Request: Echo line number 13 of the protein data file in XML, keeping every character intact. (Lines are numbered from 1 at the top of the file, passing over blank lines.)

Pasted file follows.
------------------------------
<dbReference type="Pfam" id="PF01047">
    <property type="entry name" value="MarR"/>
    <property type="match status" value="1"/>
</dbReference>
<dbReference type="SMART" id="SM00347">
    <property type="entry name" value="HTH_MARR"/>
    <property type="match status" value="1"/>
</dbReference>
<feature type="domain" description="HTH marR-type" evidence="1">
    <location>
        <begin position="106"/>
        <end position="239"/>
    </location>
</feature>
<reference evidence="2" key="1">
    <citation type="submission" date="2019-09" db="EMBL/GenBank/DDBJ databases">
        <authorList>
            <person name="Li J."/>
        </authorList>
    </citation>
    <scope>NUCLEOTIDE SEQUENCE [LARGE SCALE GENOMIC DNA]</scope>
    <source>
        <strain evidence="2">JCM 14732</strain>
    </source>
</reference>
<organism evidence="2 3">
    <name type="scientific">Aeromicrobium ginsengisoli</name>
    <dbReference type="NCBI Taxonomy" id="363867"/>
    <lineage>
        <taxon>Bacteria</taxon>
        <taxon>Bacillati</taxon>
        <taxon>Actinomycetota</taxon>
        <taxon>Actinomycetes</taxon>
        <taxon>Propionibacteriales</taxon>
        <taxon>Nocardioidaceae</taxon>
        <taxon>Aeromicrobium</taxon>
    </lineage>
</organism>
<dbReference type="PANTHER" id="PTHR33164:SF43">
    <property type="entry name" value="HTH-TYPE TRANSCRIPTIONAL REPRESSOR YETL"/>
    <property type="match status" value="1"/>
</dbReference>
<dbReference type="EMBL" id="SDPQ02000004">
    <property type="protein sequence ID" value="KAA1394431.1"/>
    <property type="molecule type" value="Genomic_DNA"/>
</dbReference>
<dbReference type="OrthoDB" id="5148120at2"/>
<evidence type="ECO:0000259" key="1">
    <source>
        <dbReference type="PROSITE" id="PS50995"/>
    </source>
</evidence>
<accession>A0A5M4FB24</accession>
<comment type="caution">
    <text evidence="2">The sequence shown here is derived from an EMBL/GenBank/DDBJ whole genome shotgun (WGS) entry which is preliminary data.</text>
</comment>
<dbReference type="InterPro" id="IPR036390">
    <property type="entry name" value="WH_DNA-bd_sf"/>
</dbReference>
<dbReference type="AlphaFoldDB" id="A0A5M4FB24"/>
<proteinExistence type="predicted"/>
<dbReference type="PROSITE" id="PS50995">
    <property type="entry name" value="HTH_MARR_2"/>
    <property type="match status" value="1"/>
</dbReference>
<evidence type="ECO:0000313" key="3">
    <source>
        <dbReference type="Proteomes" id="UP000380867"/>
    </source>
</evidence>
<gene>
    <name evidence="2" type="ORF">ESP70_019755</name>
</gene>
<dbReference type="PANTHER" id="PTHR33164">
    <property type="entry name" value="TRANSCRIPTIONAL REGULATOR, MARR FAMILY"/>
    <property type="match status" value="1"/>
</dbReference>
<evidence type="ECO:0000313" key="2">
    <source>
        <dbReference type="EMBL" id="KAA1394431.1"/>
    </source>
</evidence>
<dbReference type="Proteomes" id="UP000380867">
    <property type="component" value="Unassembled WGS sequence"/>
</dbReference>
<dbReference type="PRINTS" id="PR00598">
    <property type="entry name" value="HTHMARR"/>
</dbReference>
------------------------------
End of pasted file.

    </location>